Branched polyethyleneimine (PEI) with average molecular weight (MW) of 25 kDa, MTT (3-(4,5-Dimethyl-2-thiazolyl)-2,5-diphenyl-2H-tetrazolium bromide) and Ethidium bromide (EB) were purchased from Sigma-Aldrich (St. Louis, MO, USA). Dimethyl sulfoxide (DMSO) with high purity (≥99.5%) was purchased from ROTH (Roth Chemical, Karlsruhe, Germany). Rat tail collagen was purchased from Millipore (Billerica, MA, USA). All chemicals and reagents were used directly without further purifications.

Amplification and purification of plasmid DNA

Plasmid pRE-Luciferase (pREP4-Luc) and pcDNA3.1-LacZ (Invitrogen, Carlsbad, CA, USA) were used as received without further modification. Plasmid (pEGFP-N3-SDF-1α) was cloned by our laboratory by encoding SDF-1α gene into pEGFP-N3 vector (Clonetech, Palo Alto, CA, USA). The co-expression of EGFP and SDF-1α has been confirmed in our previous work [25]. Thus, EGFP can be regarded as a marker gene of SDF-1α.

All plasmids were transformed in Escherichia coli DH5α strain and amplified in LB medium at 37°C for overnight at 200 rpm. The amplified plasmid DNA was purified by plasmid DNA purification kit (Macherey-Nagel, Diiren, Germany). The purified plasmid DNA was dissolved in Tris–EDTA (TE) buffer and condensed in a lyophilizer (BETA 1-16, Christ, Osterode, Germany).

The concentration and purity of plasmids were determined by ultraviolet (UV) absorbance at 260 and 280 nm with a spectrophotometer (Thermo Electron, Waltham, MA, USA). Finally, the purified plasmid DNA was resuspended in TE buffer and stored in aliquots at a concentration of 2 or 4 mg/ml and stored at −20°C prior to use.

Preparation and characterization of GAC

The PEI/DNA complex was prepared according to Li et al. [26]. Briefly, plasmid DNA was diluted to the chosen concentration (usually less than 0.5 mg/ml) with 5% glucose. Then, PEI with appropriate concentration (usually less than 3.75 mM primary amine), in 5% glucose solution, was added drop-wise into DNA solution and the mixture was vortexed immediately for 30 sec. and incubated at room temperature for 30 min. N/P ratio was calculated by taking into account that 1 μg DNA contains 3 nmol of phosphate and that 43 ng PEI (1 nmol of C2H5N repeat units) holds 0.25 nmol of primary amine nitrogen. To prepare the GAC complex, the PEI/DNA complex solution was mixed with collagen water solution (usually less than 1 mg/ml), vortexed 30 sec. and incubated at room temperature for another 30 min. The collagen/DNA mass ratio was presented as C/D ratio.

The retardation of DNA by PEI and collagen were studied, respectively, by gel electrophoresis. PEI/DNA or collagen/DNA mixtures were prepared, mixed with loading buffer and loaded onto an ethidium bromide containing gel (1% agarose). Electrophoretic mobility of the samples was measured at room temperature in TBE buffer at 100 V. The DNA bands were visualized using an UV illuminator (Gel Doc 2000 system, Bio-Rad, Hercules, CA, USA).

GAC complex size was measured with a N4 Plus Submicron Particle Sizer (Beckman Coulter, Fullerton, CA, USA) at 20°C. GAC complex solution was diluted with 5% glucose to the final DNA concentration of 0.025 mg/ml for measurement. The scattering light was detected at 90° angle, running time 200 sec. and the data were analyzed with the Unimodal Analysis mode. The refractive index medium (1.332) of 5% glucose at 20°C was used for data analysis.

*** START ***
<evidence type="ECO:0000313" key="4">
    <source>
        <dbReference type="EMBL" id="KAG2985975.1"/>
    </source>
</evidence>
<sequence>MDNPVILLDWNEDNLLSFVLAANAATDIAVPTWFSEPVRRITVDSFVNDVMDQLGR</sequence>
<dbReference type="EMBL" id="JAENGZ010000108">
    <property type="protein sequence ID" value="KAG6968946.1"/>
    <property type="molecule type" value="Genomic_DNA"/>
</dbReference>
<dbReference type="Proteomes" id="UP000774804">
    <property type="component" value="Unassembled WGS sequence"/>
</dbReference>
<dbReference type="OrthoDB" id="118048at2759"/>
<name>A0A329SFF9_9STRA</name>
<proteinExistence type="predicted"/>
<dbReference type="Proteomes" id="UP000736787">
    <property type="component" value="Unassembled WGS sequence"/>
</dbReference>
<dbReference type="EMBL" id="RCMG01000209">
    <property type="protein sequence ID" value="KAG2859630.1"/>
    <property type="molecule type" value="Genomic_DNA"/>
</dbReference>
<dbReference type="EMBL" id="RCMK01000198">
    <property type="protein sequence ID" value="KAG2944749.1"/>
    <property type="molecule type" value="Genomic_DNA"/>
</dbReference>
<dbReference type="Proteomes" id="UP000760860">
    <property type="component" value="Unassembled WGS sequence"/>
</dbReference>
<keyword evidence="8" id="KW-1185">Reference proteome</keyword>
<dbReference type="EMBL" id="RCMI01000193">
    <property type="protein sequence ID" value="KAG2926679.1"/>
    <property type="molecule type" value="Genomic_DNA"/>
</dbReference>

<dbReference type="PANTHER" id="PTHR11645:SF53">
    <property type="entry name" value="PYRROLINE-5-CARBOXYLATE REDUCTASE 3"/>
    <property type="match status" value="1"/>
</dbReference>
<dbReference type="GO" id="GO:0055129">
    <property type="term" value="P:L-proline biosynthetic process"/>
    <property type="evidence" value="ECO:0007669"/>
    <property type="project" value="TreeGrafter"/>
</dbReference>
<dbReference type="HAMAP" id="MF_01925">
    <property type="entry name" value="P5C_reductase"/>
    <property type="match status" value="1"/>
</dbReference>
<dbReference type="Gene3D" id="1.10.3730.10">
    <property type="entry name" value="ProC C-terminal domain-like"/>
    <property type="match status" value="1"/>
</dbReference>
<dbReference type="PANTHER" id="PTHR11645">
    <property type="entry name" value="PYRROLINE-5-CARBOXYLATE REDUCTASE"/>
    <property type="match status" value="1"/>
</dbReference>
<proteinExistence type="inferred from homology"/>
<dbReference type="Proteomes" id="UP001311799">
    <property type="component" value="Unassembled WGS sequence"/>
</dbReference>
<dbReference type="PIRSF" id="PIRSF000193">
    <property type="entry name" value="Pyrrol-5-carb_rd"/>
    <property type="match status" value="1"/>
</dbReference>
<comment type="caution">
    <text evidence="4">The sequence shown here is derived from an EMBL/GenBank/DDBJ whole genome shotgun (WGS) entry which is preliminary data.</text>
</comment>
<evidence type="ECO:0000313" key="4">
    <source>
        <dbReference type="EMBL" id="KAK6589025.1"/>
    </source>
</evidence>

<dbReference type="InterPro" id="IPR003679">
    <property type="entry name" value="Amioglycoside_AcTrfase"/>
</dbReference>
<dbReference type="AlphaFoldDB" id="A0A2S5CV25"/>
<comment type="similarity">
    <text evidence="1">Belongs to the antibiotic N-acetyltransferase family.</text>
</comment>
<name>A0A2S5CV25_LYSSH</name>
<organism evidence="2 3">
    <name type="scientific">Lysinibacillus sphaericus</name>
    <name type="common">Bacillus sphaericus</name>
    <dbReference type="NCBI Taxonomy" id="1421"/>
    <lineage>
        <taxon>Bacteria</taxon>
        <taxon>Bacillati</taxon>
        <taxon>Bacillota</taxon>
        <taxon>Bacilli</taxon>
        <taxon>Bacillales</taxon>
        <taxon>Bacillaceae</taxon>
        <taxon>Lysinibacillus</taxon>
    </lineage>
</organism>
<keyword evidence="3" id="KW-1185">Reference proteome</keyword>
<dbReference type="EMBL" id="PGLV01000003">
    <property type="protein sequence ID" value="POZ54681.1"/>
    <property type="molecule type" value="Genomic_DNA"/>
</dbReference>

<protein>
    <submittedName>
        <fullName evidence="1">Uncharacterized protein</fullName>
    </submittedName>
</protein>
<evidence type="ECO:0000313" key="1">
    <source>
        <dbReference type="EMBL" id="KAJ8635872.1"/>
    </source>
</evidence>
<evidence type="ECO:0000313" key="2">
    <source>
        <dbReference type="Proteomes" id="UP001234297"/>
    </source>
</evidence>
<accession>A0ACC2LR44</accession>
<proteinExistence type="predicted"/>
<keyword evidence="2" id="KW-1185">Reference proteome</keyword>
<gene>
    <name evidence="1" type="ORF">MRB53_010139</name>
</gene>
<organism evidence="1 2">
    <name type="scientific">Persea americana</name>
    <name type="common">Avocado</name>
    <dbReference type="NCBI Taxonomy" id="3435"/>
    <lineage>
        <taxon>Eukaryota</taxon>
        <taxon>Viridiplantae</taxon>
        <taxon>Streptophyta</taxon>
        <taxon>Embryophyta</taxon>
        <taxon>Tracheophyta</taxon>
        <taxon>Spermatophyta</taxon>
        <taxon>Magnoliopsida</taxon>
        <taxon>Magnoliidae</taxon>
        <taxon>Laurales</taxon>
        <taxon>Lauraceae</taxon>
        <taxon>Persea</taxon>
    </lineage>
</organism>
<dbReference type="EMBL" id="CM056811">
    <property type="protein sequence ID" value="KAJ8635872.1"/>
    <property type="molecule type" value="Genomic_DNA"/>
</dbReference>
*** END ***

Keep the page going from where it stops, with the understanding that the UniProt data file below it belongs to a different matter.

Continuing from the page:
The time-dependent release speed of PEI/DNA complex from collagen substrate was investigated according to the method similar to Guo et al. [27]. Briefly, GAC (PEI/pcDNA3.1-LacZ/collagen, N/P ratio = 4, C/D ratio = 1) complexes were added into 24-well cell culture plate at the final DNA dose of 100 μg/well. The aqueous solvent was evaporated by air-drying at room temperature under a sterile condition. Then, 600 μl 1 × PBS was added into each well and the plate was incubated at 37°C. At the specific time points, 300 μl supernatant of each sample was removed and replaced with 300 μl fresh 1 × PBS was added. The complex concentration in the supernatant was measured by mixing with ethidium bromide. In brief, 100 μl released PEI/DNA complexes were mixed with 50 μl 1 × PBS and 100 μl ethidium bromide (0.02 mg/ml). The mixtures were visualized under the UV illuminator and the intensities of the emitted fluorescence were analyzed with Quantity One 1-D Analysis Software (Bio-Rad). A standard curve was made by a series of PEI/DNA complexes (N/P ratio = 4) with known concentration. The amounts of released PEI/DNA complexes were quantified via the standard curve.

MTT cytotoxicity

The kidney fibroblast (African green monkey) cell line, COS7 (ATCC) was cultured in Dulbecco’s minimum essential medium (DMEM) supplemented with 10% foetal bovine serum (FBS) and the antibiotics streptomycin (100 μg/ml) and penicillin G (100 IU/ml). The cells were grown at 37°C in a humidified atmosphere of air and 5% CO2. GAC (PEI/pREP4-Luc/collagen) complex solution was coated into a 96-well plate by air-drying at room temperature under sterile condition for 96 hrs. Then, COS7 cells were seeded into the coated plates with the density of 1.2 × 104 cells/well. Collagen free group was used as control. The cells were seeded at 1.2 × 104 cells/well and the PEI/DNA complex solution was added immediately after seeding to make the cells have the same complexes-treated time as that in GAC group. After 40 hrs of incubation at 37°C, 15 μl MTT (5 mg/ml in 1χPBS) was added into each well. And after another 4 hrs of incubation at 37°C, the medium was removed and the purple crystals were dissolved in 100 μl dimethylsulfoxide (DMSO). Absorbance was measured at a wavelength of 550 nm and a reference wavelength of 655 nm using a microplate reader (Model 680, Bio-Rad). The results were expressed as the percentage of viability with respect to the control cells, which were cultured without complexes treatment. Cell viability was calculated using the equation below: